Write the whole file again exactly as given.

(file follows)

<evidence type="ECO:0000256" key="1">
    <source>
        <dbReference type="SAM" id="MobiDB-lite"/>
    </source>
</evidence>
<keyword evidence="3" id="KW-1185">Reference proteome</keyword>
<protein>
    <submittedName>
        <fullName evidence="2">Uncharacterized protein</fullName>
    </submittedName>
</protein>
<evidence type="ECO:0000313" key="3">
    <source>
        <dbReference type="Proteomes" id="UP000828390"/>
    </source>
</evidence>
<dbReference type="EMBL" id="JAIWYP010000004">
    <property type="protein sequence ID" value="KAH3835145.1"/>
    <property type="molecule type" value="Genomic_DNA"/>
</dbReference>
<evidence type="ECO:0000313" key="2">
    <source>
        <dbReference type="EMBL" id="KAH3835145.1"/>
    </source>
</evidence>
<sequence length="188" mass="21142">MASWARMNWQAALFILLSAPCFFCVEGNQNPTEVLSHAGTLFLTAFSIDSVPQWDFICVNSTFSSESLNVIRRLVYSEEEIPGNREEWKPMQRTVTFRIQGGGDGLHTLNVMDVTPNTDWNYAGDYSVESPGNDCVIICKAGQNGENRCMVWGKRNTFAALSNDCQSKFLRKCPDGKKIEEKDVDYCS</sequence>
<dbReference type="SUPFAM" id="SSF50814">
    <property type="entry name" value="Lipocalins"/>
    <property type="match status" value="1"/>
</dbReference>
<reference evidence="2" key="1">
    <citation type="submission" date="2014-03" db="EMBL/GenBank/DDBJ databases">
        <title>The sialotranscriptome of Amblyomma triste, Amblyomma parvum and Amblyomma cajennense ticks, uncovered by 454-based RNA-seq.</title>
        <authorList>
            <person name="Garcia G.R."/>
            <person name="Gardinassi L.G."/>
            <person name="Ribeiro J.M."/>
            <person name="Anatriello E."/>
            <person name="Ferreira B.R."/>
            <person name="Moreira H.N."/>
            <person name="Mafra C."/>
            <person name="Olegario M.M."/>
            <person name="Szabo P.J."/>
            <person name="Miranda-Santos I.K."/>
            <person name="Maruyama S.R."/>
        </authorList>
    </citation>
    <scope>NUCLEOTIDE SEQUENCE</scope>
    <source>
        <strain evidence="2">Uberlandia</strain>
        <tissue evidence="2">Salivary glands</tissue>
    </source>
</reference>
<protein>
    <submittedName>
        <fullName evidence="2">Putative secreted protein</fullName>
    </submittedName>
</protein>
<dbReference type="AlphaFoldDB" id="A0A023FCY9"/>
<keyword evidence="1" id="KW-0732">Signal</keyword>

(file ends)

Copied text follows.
<evidence type="ECO:0000256" key="1">
    <source>
        <dbReference type="SAM" id="MobiDB-lite"/>
    </source>
</evidence>
<keyword evidence="3" id="KW-1185">Reference proteome</keyword>
<protein>
    <submittedName>
        <fullName evidence="2">Uncharacterized protein</fullName>
    </submittedName>
</protein>
<evidence type="ECO:0000313" key="3">
    <source>
        <dbReference type="Proteomes" id="UP000828390"/>
    </source>
</evidence>
<dbReference type="EMBL" id="JAIWYP010000004">
    <property type="protein sequence ID" value="KAH3835145.1"/>
    <property type="molecule type" value="Genomic_DNA"/>
</dbReference>
<evidence type="ECO:0000313" key="2">
    <source>
        <dbReference type="EMBL" id="KAH3835145.1"/>
    </source>
</evidence>
<sequence length="188" mass="21142">MASWARMNWQAALFILLSAPCFFCVEGNQNPTEVLSHAGTLFLTAFSIDSVPQWDFICVNSTFSSESLNVIRRLVYSEEEIPGNREEWKPMQRTVTFRIQGGGDGLHTLNVMDVTPNTDWNYAGDYSVESPGNDCVIICKAGQNGENRCMVWGKRNTFAALSNDCQSKFLRKCPDGKKIEEKDVDYCS</sequence>
<dbReference type="SUPFAM" id="SSF50814">
    <property type="entry name" value="Lipocalins"/>
    <property type="match status" value="1"/>
</dbReference>
<reference evidence="2" key="1">
    <citation type="submission" date="2014-03" db="EMBL/GenBank/DDBJ databases">
        <title>The sialotranscriptome of Amblyomma triste, Amblyomma parvum and Amblyomma cajennense ticks, uncovered by 454-based RNA-seq.</title>
        <authorList>
            <person name="Garcia G.R."/>
            <person name="Gardinassi L.G."/>
            <person name="Ribeiro J.M."/>
            <person name="Anatriello E."/>
            <person name="Ferreira B.R."/>
            <person name="Moreira H.N."/>
            <person name="Mafra C."/>
            <person name="Olegario M.M."/>
            <person name="Szabo P.J."/>
            <person name="Miranda-Santos I.K."/>
            <person name="Maruyama S.R."/>
        </authorList>
    </citation>
    <scope>NUCLEOTIDE SEQUENCE</scope>
    <source>
        <strain evidence="2">Uberlandia</strain>
        <tissue evidence="2">Salivary glands</tissue>
    </source>
</reference>
<protein>
    <submittedName>
        <fullName evidence="2">Putative secreted protein</fullName>
    </submittedName>
</protein>
<dbReference type="AlphaFoldDB" id="A0A023FCY9"/>
<keyword evidence="1" id="KW-0732">Signal</keyword>